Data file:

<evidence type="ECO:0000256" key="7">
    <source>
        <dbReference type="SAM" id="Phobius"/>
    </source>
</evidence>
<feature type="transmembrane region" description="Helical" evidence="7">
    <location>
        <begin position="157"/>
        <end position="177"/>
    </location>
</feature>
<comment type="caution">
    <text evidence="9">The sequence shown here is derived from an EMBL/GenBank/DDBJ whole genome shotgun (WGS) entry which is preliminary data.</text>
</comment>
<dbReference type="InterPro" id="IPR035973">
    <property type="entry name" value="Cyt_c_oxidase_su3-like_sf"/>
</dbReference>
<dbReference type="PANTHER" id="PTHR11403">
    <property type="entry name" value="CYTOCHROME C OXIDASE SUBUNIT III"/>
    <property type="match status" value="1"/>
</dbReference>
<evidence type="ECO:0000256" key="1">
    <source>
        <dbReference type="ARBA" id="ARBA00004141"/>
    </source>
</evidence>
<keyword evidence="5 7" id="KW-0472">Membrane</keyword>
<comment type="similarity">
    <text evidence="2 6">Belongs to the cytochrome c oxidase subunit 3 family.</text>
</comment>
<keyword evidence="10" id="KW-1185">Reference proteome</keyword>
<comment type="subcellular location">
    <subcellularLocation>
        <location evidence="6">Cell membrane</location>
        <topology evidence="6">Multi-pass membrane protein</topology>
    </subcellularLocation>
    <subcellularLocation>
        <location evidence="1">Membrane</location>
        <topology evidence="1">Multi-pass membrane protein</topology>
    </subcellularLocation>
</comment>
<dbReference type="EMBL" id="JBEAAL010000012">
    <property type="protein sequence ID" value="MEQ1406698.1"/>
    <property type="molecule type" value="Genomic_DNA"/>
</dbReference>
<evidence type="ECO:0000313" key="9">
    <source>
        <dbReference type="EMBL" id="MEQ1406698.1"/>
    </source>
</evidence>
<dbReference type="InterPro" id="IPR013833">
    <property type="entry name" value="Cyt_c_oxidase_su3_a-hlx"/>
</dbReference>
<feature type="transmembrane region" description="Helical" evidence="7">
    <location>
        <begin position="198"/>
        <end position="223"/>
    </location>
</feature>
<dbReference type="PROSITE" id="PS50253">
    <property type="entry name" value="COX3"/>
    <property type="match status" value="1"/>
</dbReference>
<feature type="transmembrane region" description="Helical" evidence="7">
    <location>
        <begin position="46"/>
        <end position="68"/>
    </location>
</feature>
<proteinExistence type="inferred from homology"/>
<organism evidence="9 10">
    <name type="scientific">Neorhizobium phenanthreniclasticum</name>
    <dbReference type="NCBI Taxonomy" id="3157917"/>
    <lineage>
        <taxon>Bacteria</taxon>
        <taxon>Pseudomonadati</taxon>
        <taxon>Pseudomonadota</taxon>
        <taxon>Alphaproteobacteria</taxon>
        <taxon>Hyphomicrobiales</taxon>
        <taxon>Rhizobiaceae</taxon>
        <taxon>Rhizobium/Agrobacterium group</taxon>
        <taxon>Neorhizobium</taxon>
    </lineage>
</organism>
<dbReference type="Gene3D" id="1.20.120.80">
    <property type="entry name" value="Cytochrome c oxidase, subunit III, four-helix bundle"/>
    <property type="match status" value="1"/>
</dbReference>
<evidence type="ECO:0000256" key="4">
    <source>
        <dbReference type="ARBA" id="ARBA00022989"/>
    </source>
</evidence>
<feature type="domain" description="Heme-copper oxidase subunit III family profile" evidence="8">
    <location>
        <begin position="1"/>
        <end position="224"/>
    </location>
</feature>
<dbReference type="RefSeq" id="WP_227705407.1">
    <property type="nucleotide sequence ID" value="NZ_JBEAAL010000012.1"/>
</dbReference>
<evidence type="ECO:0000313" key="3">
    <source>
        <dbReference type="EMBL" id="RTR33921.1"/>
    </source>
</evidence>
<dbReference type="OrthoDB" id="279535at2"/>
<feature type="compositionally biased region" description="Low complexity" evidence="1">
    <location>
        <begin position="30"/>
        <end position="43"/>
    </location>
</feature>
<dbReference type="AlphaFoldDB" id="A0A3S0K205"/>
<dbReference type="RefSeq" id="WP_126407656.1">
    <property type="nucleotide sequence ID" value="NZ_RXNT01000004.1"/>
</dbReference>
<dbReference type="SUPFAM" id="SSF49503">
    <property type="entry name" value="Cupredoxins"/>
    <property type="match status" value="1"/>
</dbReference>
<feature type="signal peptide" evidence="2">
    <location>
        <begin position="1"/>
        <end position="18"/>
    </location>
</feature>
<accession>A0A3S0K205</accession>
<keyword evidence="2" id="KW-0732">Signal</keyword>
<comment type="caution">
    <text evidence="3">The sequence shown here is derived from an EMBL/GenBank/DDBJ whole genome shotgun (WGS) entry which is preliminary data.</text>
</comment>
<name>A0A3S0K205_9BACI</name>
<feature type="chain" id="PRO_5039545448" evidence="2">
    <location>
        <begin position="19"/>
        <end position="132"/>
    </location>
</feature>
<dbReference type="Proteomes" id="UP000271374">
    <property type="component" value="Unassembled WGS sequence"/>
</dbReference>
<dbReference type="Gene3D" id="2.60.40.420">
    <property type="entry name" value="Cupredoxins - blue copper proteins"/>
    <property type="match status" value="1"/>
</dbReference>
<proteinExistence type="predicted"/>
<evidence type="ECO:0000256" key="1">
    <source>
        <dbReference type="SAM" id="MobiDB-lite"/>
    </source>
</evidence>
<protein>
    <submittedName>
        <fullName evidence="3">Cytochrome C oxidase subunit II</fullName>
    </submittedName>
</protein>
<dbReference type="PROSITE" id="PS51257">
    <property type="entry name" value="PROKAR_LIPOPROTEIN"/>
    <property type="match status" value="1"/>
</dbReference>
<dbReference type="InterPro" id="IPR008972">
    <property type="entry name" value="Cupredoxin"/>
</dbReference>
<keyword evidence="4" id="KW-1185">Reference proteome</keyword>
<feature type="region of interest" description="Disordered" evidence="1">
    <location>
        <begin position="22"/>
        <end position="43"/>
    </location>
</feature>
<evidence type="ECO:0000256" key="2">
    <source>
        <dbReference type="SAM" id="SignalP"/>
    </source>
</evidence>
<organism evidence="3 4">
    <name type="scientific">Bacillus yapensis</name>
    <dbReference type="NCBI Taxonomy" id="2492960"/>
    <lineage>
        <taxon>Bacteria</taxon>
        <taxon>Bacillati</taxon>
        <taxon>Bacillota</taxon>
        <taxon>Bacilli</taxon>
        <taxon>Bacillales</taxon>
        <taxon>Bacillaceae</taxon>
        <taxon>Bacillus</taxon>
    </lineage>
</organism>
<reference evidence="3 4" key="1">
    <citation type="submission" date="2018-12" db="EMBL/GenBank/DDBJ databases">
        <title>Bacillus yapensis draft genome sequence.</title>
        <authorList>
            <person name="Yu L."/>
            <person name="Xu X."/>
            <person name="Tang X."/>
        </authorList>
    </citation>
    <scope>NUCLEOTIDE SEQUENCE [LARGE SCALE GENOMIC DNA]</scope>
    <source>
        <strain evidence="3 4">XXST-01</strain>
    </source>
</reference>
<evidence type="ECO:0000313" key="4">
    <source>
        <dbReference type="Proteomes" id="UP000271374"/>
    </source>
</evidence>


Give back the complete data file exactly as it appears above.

<evidence type="ECO:0000256" key="7">
    <source>
        <dbReference type="SAM" id="Phobius"/>
    </source>
</evidence>
<feature type="transmembrane region" description="Helical" evidence="7">
    <location>
        <begin position="157"/>
        <end position="177"/>
    </location>
</feature>
<comment type="caution">
    <text evidence="9">The sequence shown here is derived from an EMBL/GenBank/DDBJ whole genome shotgun (WGS) entry which is preliminary data.</text>
</comment>
<dbReference type="InterPro" id="IPR035973">
    <property type="entry name" value="Cyt_c_oxidase_su3-like_sf"/>
</dbReference>
<dbReference type="PANTHER" id="PTHR11403">
    <property type="entry name" value="CYTOCHROME C OXIDASE SUBUNIT III"/>
    <property type="match status" value="1"/>
</dbReference>
<evidence type="ECO:0000256" key="1">
    <source>
        <dbReference type="ARBA" id="ARBA00004141"/>
    </source>
</evidence>
<keyword evidence="5 7" id="KW-0472">Membrane</keyword>
<comment type="similarity">
    <text evidence="2 6">Belongs to the cytochrome c oxidase subunit 3 family.</text>
</comment>
<keyword evidence="10" id="KW-1185">Reference proteome</keyword>
<comment type="subcellular location">
    <subcellularLocation>
        <location evidence="6">Cell membrane</location>
        <topology evidence="6">Multi-pass membrane protein</topology>
    </subcellularLocation>
    <subcellularLocation>
        <location evidence="1">Membrane</location>
        <topology evidence="1">Multi-pass membrane protein</topology>
    </subcellularLocation>
</comment>
<dbReference type="EMBL" id="JBEAAL010000012">
    <property type="protein sequence ID" value="MEQ1406698.1"/>
    <property type="molecule type" value="Genomic_DNA"/>
</dbReference>
<evidence type="ECO:0000313" key="9">
    <source>
        <dbReference type="EMBL" id="MEQ1406698.1"/>
    </source>
</evidence>
<dbReference type="InterPro" id="IPR013833">
    <property type="entry name" value="Cyt_c_oxidase_su3_a-hlx"/>
</dbReference>
<feature type="transmembrane region" description="Helical" evidence="7">
    <location>
        <begin position="198"/>
        <end position="223"/>
    </location>
</feature>
<dbReference type="PROSITE" id="PS50253">
    <property type="entry name" value="COX3"/>
    <property type="match status" value="1"/>
</dbReference>
<feature type="transmembrane region" description="Helical" evidence="7">
    <location>
        <begin position="46"/>
        <end position="68"/>
    </location>
</feature>
<proteinExistence type="inferred from homology"/>
<organism evidence="9 10">
    <name type="scientific">Neorhizobium phenanthreniclasticum</name>
    <dbReference type="NCBI Taxonomy" id="3157917"/>
    <lineage>
        <taxon>Bacteria</taxon>
        <taxon>Pseudomonadati</taxon>
        <taxon>Pseudomonadota</taxon>
        <taxon>Alphaproteobacteria</taxon>
        <taxon>Hyphomicrobiales</taxon>
        <taxon>Rhizobiaceae</taxon>
        <taxon>Rhizobium/Agrobacterium group</taxon>
        <taxon>Neorhizobium</taxon>
    </lineage>
</organism>
<dbReference type="Gene3D" id="1.20.120.80">
    <property type="entry name" value="Cytochrome c oxidase, subunit III, four-helix bundle"/>
    <property type="match status" value="1"/>
</dbReference>
<evidence type="ECO:0000256" key="4">
    <source>
        <dbReference type="ARBA" id="ARBA00022989"/>
    </source>
</evidence>
<feature type="domain" description="Heme-copper oxidase subunit III family profile" evidence="8">
    <location>
        <begin position="1"/>
        <end position="224"/>
    </location>
</feature>
<dbReference type="RefSeq" id="WP_227705407.1">
    <property type="nucleotide sequence ID" value="NZ_JBEAAL010000012.1"/>
</dbReference>
<evidence type="ECO:0000313" key="3">
    <source>
        <dbReference type="EMBL" id="RTR33921.1"/>
    </source>
</evidence>
<dbReference type="OrthoDB" id="279535at2"/>
<feature type="compositionally biased region" description="Low complexity" evidence="1">
    <location>
        <begin position="30"/>
        <end position="43"/>
    </location>
</feature>
<dbReference type="AlphaFoldDB" id="A0A3S0K205"/>
<dbReference type="RefSeq" id="WP_126407656.1">
    <property type="nucleotide sequence ID" value="NZ_RXNT01000004.1"/>
</dbReference>
<dbReference type="SUPFAM" id="SSF49503">
    <property type="entry name" value="Cupredoxins"/>
    <property type="match status" value="1"/>
</dbReference>
<feature type="signal peptide" evidence="2">
    <location>
        <begin position="1"/>
        <end position="18"/>
    </location>
</feature>
<accession>A0A3S0K205</accession>
<keyword evidence="2" id="KW-0732">Signal</keyword>
<comment type="caution">
    <text evidence="3">The sequence shown here is derived from an EMBL/GenBank/DDBJ whole genome shotgun (WGS) entry which is preliminary data.</text>
</comment>
<name>A0A3S0K205_9BACI</name>
<feature type="chain" id="PRO_5039545448" evidence="2">
    <location>
        <begin position="19"/>
        <end position="132"/>
    </location>
</feature>
<dbReference type="Proteomes" id="UP000271374">
    <property type="component" value="Unassembled WGS sequence"/>
</dbReference>
<dbReference type="Gene3D" id="2.60.40.420">
    <property type="entry name" value="Cupredoxins - blue copper proteins"/>
    <property type="match status" value="1"/>
</dbReference>
<proteinExistence type="predicted"/>
<evidence type="ECO:0000256" key="1">
    <source>
        <dbReference type="SAM" id="MobiDB-lite"/>
    </source>
</evidence>
<protein>
    <submittedName>
        <fullName evidence="3">Cytochrome C oxidase subunit II</fullName>
    </submittedName>
</protein>
<dbReference type="PROSITE" id="PS51257">
    <property type="entry name" value="PROKAR_LIPOPROTEIN"/>
    <property type="match status" value="1"/>
</dbReference>
<dbReference type="InterPro" id="IPR008972">
    <property type="entry name" value="Cupredoxin"/>
</dbReference>
<keyword evidence="4" id="KW-1185">Reference proteome</keyword>
<feature type="region of interest" description="Disordered" evidence="1">
    <location>
        <begin position="22"/>
        <end position="43"/>
    </location>
</feature>
<evidence type="ECO:0000256" key="2">
    <source>
        <dbReference type="SAM" id="SignalP"/>
    </source>
</evidence>
<organism evidence="3 4">
    <name type="scientific">Bacillus yapensis</name>
    <dbReference type="NCBI Taxonomy" id="2492960"/>
    <lineage>
        <taxon>Bacteria</taxon>
        <taxon>Bacillati</taxon>
        <taxon>Bacillota</taxon>
        <taxon>Bacilli</taxon>
        <taxon>Bacillales</taxon>
        <taxon>Bacillaceae</taxon>
        <taxon>Bacillus</taxon>
    </lineage>
</organism>
<reference evidence="3 4" key="1">
    <citation type="submission" date="2018-12" db="EMBL/GenBank/DDBJ databases">
        <title>Bacillus yapensis draft genome sequence.</title>
        <authorList>
            <person name="Yu L."/>
            <person name="Xu X."/>
            <person name="Tang X."/>
        </authorList>
    </citation>
    <scope>NUCLEOTIDE SEQUENCE [LARGE SCALE GENOMIC DNA]</scope>
    <source>
        <strain evidence="3 4">XXST-01</strain>
    </source>
</reference>
<evidence type="ECO:0000313" key="4">
    <source>
        <dbReference type="Proteomes" id="UP000271374"/>
    </source>
</evidence>